There is No Barrel: 10 Take Aways from Youth Talk, Carifesta XIII

There is No Barrel: 10 Take Aways from Youth Talk, Carifesta XIII

 

There is No Barrel: 10 Take Aways from Youth Talk, Carifesta XIII

by BID on September 1, 2017
This post is adapted from remarks given by Dr. Marielle Barrow at an IDB-hosted panel on Caribbean cultural industries at CARIFESTA 2017 in Barbados.

When we produce art, the act of creative expression does not make our work part of the Creative or Cultural Industries. It is the sharing, dissemination, exhibition or publication of that work that renders it accessible and available, that moves it into the realm of the Creative Industries. Further, monetizing or selling this product to derive economic gain squarely locates it as part of an industry. But there are many steps in moving cultural or creative expressions into the domain of Creative Industries. Mentalities, approaches to art work and determination can supersede the lack of industry infrastructure that creatives face within the region. The panelists of Youth Talk at CARIFESTA 2017 in Barbados — Dr. Keith Nurse, myself (Dr. Marielle Barrow), Andrae Greene, a Bahamian spoken word artist, and Anderson ‘Timeless’ Birch, a Barbadian DJ and radio host — engaged in a lively discussion with youth during CARIFESTA’s panel on the Creative Industries. Confronted with many of the same issues expressed across the region, Barbadian youth received the following advice from the panelists:

  1. There is no barrel: Caribbeans are often pinned as having a ‘crabs in a barrel’ mentality. You climb on the other’s back to ‘make it’, i.e, in order to be successful. Dr. Keith Nurse suggested to us that the barrel has disappeared. We are no longer cloistered into a fixed space. In other words, with the advent of the Internet but even more so social media, limitations have fallen away.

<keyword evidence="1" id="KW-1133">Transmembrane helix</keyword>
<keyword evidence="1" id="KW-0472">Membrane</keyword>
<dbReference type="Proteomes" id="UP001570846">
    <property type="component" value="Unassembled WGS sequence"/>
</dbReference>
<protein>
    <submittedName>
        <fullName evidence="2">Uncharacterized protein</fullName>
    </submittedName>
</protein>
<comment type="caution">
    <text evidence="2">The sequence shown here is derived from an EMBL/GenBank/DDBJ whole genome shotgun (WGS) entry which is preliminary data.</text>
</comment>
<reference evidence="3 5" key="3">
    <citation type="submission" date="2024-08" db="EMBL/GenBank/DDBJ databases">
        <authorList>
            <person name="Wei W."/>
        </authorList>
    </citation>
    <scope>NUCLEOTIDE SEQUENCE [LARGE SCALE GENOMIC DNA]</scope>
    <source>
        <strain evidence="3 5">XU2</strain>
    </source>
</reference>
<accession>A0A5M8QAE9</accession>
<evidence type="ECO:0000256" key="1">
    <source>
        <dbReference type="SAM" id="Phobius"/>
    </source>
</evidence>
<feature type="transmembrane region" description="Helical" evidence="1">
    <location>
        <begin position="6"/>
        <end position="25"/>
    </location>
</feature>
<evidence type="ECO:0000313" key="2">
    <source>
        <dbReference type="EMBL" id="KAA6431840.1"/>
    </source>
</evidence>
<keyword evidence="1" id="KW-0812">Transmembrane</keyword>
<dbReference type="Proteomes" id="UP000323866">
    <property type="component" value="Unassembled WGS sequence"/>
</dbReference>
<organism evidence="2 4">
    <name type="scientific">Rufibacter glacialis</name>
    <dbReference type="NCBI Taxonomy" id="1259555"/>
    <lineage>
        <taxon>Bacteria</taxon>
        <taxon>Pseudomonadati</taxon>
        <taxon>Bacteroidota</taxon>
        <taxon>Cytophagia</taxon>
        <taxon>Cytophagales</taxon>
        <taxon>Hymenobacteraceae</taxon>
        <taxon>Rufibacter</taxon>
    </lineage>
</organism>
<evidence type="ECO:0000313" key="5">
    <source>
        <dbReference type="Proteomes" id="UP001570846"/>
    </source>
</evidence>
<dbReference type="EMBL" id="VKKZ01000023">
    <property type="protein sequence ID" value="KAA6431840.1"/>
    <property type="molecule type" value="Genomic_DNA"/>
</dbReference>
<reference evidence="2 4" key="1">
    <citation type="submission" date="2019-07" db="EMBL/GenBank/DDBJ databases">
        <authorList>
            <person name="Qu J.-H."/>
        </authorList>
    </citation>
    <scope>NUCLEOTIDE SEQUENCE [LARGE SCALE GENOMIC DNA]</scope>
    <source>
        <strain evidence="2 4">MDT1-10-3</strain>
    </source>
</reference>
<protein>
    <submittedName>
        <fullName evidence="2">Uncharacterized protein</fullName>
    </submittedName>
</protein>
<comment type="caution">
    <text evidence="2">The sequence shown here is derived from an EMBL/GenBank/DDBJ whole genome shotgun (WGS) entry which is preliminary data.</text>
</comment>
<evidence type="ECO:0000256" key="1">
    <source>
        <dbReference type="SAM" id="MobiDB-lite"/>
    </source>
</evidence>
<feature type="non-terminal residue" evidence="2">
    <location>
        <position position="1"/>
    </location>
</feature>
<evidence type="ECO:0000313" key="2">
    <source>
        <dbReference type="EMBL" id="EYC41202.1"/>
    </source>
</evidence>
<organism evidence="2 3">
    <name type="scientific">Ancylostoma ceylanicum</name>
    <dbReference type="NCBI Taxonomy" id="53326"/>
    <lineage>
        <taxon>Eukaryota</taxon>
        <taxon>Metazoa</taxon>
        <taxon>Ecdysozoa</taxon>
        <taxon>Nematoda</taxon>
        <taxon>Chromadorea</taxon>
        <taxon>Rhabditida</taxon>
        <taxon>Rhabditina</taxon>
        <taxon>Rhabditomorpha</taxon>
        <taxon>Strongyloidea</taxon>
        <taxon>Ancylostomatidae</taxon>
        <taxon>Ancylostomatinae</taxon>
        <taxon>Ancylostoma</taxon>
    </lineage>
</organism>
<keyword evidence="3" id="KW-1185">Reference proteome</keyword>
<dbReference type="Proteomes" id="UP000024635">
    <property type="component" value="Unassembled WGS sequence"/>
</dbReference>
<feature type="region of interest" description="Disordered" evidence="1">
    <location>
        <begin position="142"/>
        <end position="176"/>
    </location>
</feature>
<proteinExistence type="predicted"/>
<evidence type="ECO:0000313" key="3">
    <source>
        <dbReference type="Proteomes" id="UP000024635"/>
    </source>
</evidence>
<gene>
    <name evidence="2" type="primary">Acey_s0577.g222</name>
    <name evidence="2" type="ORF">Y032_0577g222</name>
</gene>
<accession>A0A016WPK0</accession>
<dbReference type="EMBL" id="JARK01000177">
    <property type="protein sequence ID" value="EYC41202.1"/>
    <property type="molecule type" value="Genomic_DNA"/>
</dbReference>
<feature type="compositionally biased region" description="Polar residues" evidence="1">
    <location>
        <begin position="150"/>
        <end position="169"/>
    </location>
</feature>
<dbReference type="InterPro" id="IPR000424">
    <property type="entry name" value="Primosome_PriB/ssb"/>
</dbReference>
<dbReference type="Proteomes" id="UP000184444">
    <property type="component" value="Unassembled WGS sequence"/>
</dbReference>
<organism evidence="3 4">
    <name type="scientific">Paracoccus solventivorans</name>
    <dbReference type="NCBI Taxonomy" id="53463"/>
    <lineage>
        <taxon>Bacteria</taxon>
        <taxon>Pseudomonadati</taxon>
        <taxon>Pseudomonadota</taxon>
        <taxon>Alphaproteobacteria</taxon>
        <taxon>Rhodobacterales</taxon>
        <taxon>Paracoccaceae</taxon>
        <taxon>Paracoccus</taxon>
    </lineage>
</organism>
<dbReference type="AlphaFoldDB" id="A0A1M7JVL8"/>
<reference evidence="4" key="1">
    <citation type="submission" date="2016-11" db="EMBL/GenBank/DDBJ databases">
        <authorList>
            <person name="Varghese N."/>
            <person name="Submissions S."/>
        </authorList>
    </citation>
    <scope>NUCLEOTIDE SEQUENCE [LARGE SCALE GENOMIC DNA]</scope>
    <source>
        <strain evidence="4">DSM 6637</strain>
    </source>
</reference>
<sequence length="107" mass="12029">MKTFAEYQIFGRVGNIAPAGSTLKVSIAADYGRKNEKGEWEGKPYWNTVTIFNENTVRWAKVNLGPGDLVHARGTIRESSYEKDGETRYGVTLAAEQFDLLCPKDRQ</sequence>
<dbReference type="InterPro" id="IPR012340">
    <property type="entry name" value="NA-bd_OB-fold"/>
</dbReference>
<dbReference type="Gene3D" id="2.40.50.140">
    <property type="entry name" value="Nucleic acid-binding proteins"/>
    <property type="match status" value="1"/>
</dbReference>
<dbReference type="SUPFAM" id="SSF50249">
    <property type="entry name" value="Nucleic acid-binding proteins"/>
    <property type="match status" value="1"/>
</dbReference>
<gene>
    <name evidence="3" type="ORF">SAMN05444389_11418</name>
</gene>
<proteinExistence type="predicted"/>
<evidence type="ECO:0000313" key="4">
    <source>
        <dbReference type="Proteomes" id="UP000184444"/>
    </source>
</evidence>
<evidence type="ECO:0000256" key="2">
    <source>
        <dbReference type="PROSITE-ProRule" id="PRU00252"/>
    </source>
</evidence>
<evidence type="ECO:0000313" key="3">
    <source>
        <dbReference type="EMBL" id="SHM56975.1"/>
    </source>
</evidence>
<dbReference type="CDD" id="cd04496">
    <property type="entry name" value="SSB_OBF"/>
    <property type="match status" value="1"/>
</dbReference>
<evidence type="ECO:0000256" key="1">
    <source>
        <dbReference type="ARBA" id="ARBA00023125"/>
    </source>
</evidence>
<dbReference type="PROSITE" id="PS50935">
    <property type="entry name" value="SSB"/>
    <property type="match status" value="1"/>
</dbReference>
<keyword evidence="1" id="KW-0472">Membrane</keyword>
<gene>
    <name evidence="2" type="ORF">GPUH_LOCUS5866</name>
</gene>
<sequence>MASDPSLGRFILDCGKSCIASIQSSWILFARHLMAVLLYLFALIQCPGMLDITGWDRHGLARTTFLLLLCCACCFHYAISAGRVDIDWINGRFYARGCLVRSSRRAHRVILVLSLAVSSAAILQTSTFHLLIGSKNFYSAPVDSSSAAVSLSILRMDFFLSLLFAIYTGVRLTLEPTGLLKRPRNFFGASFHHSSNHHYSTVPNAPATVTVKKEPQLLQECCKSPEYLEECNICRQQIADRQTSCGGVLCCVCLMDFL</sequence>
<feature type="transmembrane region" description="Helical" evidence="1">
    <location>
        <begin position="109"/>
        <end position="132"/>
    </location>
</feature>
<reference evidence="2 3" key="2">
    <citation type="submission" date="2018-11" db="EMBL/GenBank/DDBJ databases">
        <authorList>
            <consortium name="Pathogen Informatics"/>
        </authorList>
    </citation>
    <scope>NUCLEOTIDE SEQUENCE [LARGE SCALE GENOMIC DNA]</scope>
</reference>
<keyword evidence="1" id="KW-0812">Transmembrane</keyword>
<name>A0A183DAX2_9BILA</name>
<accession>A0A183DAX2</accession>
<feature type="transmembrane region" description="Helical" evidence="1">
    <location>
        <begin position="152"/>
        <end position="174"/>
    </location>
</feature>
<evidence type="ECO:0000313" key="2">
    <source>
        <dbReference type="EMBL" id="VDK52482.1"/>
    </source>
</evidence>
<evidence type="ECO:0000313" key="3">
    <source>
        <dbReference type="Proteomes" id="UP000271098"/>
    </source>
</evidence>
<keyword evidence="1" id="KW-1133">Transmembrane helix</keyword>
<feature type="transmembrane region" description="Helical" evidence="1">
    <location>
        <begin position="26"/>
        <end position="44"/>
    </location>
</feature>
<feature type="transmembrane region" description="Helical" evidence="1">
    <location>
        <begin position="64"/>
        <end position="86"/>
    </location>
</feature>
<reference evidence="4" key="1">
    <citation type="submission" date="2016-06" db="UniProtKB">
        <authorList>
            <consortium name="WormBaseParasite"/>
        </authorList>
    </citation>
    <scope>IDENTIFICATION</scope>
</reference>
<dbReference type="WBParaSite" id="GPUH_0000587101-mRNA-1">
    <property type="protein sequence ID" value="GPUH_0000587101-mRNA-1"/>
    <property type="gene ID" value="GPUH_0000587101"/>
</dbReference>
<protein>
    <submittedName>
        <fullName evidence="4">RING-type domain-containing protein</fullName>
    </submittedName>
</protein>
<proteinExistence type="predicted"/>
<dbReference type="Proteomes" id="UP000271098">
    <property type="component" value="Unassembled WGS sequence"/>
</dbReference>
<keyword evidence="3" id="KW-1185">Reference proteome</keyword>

2. Lose entitlement: Dovetailing with this notion of letting go of a competitive or ‘beat down’ mentality (as Caribbeans would say), is letting go of the notion that authorities or society owe you something. Stop complaining. Rather than fighting for a chance to bid for a project knowing quite well that the same candidates get the opportunities, fight to hone your craft. READ. There is enough reading and video material out there and there are more than sufficient opportunities worldwide. With the Internet at your fingertips, these opportunities are available as well.
  3. Universalize: Creating a personal poem, or artwork that registers the pain of your trauma or that heals your hurt, does not make your poem or artwork ready for public consumption. There is some objective distance necessary where you universalize the themes within your work. Certainly, others have faced similar circumstances and your work can resonate with them but for this to happen, you have to do the work to take it out of the domain of the deeply personal and into the sphere of accessible.
  4. Do Quality: I’ll keep it simple. Know your craft. Ensure that it is top notch. Don’t settle for mediocre. Let others critique it. Refine it.
  5. Be confident in your product: Having produced a quality product, be confident in it. Learn to speak about it and tell your story. Be Bold. You will succeed.
  6. Be prepared: You never know when your big opportunity will hit. Put yourself out there. If you fail to prepare, you prepare to fail, so keep walking, keep pushing, even when the going gets tough.
  7. Associate: It is important to surround yourself with like minds to keep you buoyed up but associating and creating a formal association or body is also important in lobbying for change, for raising your collective voice, for anchoring.
  8. Be an Uploaders. Be a Prosumers (Producer/Consumer): As Caribbeans, we spend far too much time consuming the content of others. We must become producers of content, uploaders rather than downloaders. While we cannot insulate ourselves by not consuming content, it is important to shift the playing field by uploading.
  9. Caribbean Cultural Policy Network (CCPN): Following Youth Talk and having been made aware of the recurring challenges faced by youth in the arts, cultural policy specialists from across the region met to discuss how to move the region forward. As part of the initial action of this professional network, we will host an Entrepreneurship indicator focused on Fashion, Visual Arts and Music in 2018, in addition to an online repository of information and a lobbying agenda.
  10. CCPN Youth: CCPN looks forward to welcoming a youth arm to ensure succession planning and the inclusion of their voice.

We took our own advice.